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Online Extra: Q Groups to receive over $1M in extra funding

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The LYRIC school-based initiative team includes, from left, Amara M., Jamil Moises O., Felicia R., and Frida I. According to a spokeswoman, LYRIC's policy is to list people with their first name and last initial for confidentiality reasons. Photo: Courtesy LYRIC
The LYRIC school-based initiative team includes, from left, Amara M., Jamil Moises O., Felicia R., and Frida I. According to a spokeswoman, LYRIC's policy is to list people with their first name and last initial for confidentiality reasons. Photo: Courtesy LYRIC  

San Francisco will be funding middle school groups for LGBT youth $1.135 million more than the previously budgeted figures over the next five years.

The funding is through the city's Department of Children, Youth and Their Families.

The youth groups, called Q Groups, are in many San Francisco Unified School District middle and high schools and are often run in coordination with the Lavender Youth Recreation and Information Center, or LYRIC, an LGBT youth organization that lobbied for the money.

LYRIC collaborates with Health Initiatives for Youth and Huckleberry Youth Programs for the high school Q Groups.

Q Groups meet at lunch or as an elective and help students who are recommended to "build awareness and pride and confidence in who they are," Erik Martinez, a queer man who serves as SFUSD LGBTQ programs coordinator, said in a phone interview with the Bay Area Reporter.

Martinez said that Q Groups started in 2015 with the goal of serving students in eight high schools. In 2016, the program expanded to 12 high schools and in 2017 it expanded to select middle schools. The additional funding is specifically for the eight middle school programs.

"The positive impact of the program is due to its design," Martinez said. "Q Groups work under the umbrella of our district core supports provided by K-8 school social workers and high school wellness centers. These linkages to mental health support in schools and referrals to community services."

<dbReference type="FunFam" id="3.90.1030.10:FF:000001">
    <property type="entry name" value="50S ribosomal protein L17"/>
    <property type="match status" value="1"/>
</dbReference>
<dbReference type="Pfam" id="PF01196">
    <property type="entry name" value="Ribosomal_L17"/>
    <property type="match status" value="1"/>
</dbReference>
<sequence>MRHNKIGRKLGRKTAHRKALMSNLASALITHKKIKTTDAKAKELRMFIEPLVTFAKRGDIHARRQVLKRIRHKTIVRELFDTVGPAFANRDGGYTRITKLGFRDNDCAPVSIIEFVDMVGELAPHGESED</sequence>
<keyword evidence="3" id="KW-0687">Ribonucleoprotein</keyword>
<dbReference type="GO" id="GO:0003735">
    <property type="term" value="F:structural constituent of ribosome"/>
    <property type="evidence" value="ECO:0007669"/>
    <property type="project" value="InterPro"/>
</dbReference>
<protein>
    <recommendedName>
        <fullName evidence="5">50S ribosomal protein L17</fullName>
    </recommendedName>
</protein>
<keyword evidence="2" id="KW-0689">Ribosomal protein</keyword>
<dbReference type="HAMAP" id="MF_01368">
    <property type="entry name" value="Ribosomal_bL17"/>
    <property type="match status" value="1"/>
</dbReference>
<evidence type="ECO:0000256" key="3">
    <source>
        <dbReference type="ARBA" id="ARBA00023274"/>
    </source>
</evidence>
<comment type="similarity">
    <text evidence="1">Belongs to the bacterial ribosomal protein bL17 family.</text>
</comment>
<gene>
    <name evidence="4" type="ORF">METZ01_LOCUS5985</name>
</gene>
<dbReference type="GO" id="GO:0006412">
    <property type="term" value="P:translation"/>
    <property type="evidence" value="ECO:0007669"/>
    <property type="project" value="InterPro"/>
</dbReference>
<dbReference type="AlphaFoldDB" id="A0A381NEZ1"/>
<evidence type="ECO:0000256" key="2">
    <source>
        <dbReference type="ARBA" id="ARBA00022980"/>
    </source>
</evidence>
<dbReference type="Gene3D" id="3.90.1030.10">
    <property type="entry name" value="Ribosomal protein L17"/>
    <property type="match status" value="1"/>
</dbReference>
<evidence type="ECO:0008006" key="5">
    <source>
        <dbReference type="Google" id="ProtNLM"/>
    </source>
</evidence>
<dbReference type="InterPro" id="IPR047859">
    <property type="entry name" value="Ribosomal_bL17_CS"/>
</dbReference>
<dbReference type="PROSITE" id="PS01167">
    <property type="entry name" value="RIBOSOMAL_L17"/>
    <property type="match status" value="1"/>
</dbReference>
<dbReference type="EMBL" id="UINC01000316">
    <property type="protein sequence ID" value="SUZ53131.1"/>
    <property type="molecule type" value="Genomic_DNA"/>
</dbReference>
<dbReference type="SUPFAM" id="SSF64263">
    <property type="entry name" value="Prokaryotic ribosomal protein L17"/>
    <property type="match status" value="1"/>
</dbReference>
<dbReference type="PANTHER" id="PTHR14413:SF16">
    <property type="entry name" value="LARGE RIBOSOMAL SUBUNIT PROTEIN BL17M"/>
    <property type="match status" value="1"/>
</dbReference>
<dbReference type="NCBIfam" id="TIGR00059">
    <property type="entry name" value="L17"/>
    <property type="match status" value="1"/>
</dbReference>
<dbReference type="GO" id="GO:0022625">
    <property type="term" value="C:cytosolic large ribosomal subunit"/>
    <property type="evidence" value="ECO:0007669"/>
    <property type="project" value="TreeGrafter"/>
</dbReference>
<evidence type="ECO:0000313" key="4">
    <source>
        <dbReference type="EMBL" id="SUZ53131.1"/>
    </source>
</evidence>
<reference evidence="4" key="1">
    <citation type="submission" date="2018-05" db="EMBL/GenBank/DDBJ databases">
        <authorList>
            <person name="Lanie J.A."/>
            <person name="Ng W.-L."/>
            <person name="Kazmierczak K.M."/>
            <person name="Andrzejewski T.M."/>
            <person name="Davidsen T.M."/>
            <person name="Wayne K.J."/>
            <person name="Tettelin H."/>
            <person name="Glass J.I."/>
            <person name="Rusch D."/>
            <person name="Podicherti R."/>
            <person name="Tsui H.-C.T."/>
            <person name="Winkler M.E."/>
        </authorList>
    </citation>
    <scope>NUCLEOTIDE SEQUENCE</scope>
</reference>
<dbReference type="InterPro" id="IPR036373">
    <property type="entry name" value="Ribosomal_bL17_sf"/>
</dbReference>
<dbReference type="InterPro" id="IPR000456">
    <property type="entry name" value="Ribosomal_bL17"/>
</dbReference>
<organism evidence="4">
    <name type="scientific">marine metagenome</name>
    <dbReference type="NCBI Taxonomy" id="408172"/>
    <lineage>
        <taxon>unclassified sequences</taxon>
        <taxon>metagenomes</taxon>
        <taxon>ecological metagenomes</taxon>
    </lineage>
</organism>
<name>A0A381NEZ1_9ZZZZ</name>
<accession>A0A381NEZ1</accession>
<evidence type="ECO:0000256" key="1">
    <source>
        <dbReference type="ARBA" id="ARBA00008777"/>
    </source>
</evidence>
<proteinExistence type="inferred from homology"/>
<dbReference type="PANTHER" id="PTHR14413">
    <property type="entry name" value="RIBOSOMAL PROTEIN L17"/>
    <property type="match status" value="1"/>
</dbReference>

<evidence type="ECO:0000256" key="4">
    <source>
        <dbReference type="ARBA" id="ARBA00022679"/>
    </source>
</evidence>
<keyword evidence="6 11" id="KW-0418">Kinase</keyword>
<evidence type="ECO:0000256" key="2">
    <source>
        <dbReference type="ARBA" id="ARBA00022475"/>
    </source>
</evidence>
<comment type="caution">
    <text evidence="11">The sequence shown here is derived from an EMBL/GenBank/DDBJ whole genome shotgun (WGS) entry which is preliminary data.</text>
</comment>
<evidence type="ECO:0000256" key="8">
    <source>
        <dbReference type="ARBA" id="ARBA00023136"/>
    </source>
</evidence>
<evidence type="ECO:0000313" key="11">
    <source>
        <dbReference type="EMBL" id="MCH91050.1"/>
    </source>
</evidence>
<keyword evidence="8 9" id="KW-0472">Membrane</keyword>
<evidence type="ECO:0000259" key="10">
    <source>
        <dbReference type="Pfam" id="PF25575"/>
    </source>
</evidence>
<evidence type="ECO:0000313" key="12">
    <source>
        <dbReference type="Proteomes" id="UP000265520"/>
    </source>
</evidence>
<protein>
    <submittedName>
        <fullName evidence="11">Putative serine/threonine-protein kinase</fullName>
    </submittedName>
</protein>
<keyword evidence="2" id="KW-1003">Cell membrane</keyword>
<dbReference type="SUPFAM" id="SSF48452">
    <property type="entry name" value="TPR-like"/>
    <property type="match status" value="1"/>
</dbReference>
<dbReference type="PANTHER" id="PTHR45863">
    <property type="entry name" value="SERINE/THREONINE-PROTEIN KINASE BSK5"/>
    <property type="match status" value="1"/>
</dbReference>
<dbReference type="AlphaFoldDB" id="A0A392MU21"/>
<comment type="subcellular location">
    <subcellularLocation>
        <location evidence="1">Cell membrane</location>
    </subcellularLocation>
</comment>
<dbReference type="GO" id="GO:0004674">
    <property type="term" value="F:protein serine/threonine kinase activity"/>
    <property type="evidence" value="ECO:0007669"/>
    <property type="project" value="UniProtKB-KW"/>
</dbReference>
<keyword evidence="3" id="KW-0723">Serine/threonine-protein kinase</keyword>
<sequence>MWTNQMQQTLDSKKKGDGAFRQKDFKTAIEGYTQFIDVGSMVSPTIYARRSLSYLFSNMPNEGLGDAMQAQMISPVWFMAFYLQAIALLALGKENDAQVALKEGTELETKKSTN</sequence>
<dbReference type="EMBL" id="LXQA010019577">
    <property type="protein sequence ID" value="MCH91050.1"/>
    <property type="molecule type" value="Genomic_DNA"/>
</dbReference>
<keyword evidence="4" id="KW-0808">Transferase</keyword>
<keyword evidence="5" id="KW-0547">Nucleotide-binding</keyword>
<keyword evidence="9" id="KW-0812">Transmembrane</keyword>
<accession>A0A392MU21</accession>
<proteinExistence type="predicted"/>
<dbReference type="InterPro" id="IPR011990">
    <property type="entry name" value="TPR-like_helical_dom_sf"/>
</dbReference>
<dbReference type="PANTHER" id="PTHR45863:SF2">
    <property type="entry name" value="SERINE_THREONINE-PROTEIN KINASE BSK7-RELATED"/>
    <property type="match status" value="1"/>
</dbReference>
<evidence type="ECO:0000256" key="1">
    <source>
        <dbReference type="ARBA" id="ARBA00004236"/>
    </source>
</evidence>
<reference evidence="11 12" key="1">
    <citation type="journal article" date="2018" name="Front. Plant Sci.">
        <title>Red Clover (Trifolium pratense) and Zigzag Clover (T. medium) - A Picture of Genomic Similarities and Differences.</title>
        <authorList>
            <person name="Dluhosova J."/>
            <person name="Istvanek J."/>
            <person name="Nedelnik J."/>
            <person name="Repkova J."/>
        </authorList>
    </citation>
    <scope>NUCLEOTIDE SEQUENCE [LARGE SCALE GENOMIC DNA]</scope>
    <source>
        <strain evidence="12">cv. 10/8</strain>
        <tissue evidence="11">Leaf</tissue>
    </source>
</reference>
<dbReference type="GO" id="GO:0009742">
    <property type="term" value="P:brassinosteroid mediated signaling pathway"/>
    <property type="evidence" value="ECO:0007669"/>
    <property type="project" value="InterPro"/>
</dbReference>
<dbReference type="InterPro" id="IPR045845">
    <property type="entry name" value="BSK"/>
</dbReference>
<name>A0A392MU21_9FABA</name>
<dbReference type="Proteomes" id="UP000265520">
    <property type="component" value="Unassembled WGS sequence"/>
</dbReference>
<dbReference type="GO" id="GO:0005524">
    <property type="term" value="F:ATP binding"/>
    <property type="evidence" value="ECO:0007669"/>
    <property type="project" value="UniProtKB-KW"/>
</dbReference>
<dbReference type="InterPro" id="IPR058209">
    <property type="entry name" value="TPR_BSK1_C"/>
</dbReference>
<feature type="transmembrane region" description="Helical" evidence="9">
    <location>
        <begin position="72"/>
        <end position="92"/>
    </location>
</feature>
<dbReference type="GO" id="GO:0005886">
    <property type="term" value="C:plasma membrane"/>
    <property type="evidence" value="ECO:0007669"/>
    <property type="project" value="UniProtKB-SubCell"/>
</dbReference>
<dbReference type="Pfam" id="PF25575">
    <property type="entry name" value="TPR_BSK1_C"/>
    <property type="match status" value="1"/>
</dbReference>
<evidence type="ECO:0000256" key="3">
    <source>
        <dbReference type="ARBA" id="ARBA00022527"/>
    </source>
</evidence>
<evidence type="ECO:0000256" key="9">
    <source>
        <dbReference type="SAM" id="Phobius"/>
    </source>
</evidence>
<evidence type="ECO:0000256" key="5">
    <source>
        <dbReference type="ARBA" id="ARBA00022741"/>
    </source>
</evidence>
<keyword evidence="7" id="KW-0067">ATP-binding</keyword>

Natalia Vigil, LYRIC's communication and development director, said that Q Groups have proved extremely beneficial to LGBT youth in the city, leaving them more confident and ready to stand up for themselves.

"Every week they cover a diversity of topics — everything from healthy relationships to gender identity," she said.

According to a news release, the middle school group model includes working to increase safety and self-esteem for LGBTQ students and connect them with gender-affirming health and wellness support.

A 12-year-old student identified only as V said in the release, "Q Group has really helped me. You are surrounded with people who actually believe in you and want you to succeed."

According to LYRIC statistics, over 85% of the middle school participants — there were 62 last school year who attended 148 sessions — in the Q Groups said they were proud to be part of the LGBT community, reported "having a positive LGBTQ role model in my life who I can talk to," and reported "knowing what it means to be in a healthy relationship."

Seventy-three percent said they were comfortable seeking out information and support services about sexual orientation-related matters.

Vigil said that the additional funding was secured through the mayor's office, as helping LGBT youth is a mayoral priority.

"This funding for LYRIC's Q Groups is part of our citywide commitment to provide youth — especially those who are most likely to experience homelessness, bullying, and violence — with the mental health services and other support they need to lead healthy and happy lives," Mayor London Breed said in the release.

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